9. philjourdan says:

    I remember a conversation with the CIO of a multi-billion dollar retail chain telling me he had “9 gb” of online storage capacity.

    That was split between 3 Amdahl mainframes. And was only 25 years ago.

  10. paul says:

    I’m really liking my Roku. It plus an outside antenna for the Austin stations along with the sub-channels…. wow… there is a lot to watch. Sure, a lot is crap. That’s nothing new. But I’m not stuck here watching “Green Acres” or some soap opera because that is all that is on. I don’t have a problem with “Green Acres” either.

    I had DirecTv for 18 years starting with a Sony I bought on eBay. Flawless. The only time the picture went out was the evening it rained 6″ in 2 hours. About 8 years ago I went to HD. Great pic for the new 55″ Vizio. And yeah, the extra $10 a month for HD to feed a $2000 TV was ok. But none of it worked when it “rained like hell”. I’m not sure why HD would be more sensitive to weather… seems it should scale back to SD…. I see Amazon vids on the Roku scaling down. My guess is that DirecTv’s hardware is really cheap. Plus noisy like an old 486/66 CPU fan nearing death noisy.

    DirecTv didn’t give the local’s sub channels. They didn’t deliver the locals in HD either. I don’t miss the $143 a month bill.

    I’m having fun with the Roku. I do wish my internet connection was faster just because the commercials seem to be HD even if the show is not..

    Now, drive space. I must be a slacker. I bought my current PC in January 2013. A Gateway DX4860. It’s an i5 with a 2 TB drive. Win7. After all of this time, with 80+ GB of music plus untold amounts of porn and videos and 20 years of e-mail plus copying everything from the other two PCs to this HD (and the other way too) I have managed to use about 1/4 of the drive.

    I have a file drawer of pictures I could scan all of it and empty a drawer. But why? If my PC pukes, it’s all gone. One big thunder storm…. Why scan the stuff? I’m not putting it on Facebook or even on my website. My sisters are not interested in old pics mom snapped.

  11. beng135 says:

    Reminds me of Fry on Futurama surfing thru channels and saying “A billion channels and nothing good” — or something like that.

  12. angech says:

    Bookshelves at home will never read them all. Library even more so. That really,really big book store in New Zealand, never knew so many books existed in my life.
    It is not a new Computer problem.
    It is a fault of our six sense only 12 hour a day limited personal computer problem.
    Part of the pardox of why are we here.
    The good news is we have less and less time to worry about it all.
    Personally put it, the problem, into your blind spot and when it accidentally shifts out push it back in again.
    Works with everything else annoying in life.

  13. tractormike says:

    I just found one of my old laptops the other day and I was amazed that I could work on less than 1GB harddisk..than I remembered the floppys…maybe there is such a thing as too much information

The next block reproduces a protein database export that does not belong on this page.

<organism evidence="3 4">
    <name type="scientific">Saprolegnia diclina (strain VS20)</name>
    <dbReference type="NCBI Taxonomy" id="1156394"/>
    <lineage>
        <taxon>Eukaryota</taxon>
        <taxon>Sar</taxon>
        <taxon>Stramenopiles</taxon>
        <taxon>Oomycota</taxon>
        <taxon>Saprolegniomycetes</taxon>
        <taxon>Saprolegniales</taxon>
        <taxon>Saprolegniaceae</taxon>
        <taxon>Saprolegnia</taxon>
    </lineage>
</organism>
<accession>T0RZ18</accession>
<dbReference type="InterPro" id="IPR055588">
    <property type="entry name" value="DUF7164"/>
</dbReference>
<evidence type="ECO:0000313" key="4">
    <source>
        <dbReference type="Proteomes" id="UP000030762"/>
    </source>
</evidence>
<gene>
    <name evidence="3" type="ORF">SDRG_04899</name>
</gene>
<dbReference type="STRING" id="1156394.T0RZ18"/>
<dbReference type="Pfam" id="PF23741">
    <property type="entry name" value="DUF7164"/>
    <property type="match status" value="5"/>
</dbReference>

14. E.M.Smith says:

    @Tractormike:

    Uh, yeah! There’s this “it is free just use more” cycle folks get into. Then they make sloppy languages and fat compilers and build systems with MB of buffers that aren’t used and more. Eventually you are doing EXACTLY THE SAME THING effectively in a file edit or a spread sheet, but instead of running in 128 MB of memory you need 2 GB to start… All from being lazy, not caring about efficiency, and wanting mindless glitz over simple effectiveness.

    Believe it or not, in every SD card, there’s a tiny little linux managing the bits. Something like a 4 bit processor and no applications at all. Just a very stripped down kernel and a specific function. Yet there it is. A $4 SD card has an OS running in it.

    So tell me again why I need a GB to open on a Linux box, ever? (Worse for PCs with Windows as their bloat goes wild…)

    My Old Cray Supercomputer was an XMP-48. That is 4 processors (64 bit word) and 8 “megawords” of memory, or 64 MB. Total. That’s IT. Unix ran incredibly fast and it was a wonderful experience to be on it. Now I’ve got a 4 core faster CPU, a GB of memory, and it’s not fast enough? What? The difference was the Cray folks did incredible fine tuning of every aspect of the software. From operating system to compilers to utilities and more. Crappy software can suck up ALL of Moore’s Law gains, and them some. Just look at what Microsoft does to a machine…

    Oh Well…

  15. Randy Alexa says:

    @E.M.Smith

    I have to admit that my main benefit of this space is the ability to increase my culture level and store my movie, music and photo collection.

    The rest of this expansion I fail to understand. My mac OS is gone from 5 gb to 20 gb and I still use the same programs as I did 6 years ago.

    Where does all that space go?

  16. E.M.Smith says:

    Where do things go? Well, in no particular order:

    When “word size” doubles, the size of binary files (programs) more or less doubles.

    So in the march from 8 bit to 16 bit to 32 bit (and now to 64 bit) processors we’ve had about a 2 x 2 x 2 = 8 fold increase in the size of a binary blob.

    Now it isn’t QUITE that bad, especially on the ARM architecture, as some processors implement the ability to run smaller words or older word formats ( ARM Thumb instructions, for example) but mostly it is.

    Added “features”. So software that spell checks if you select that option, now spell checks as you type. More code added. Repeat 100 times / program.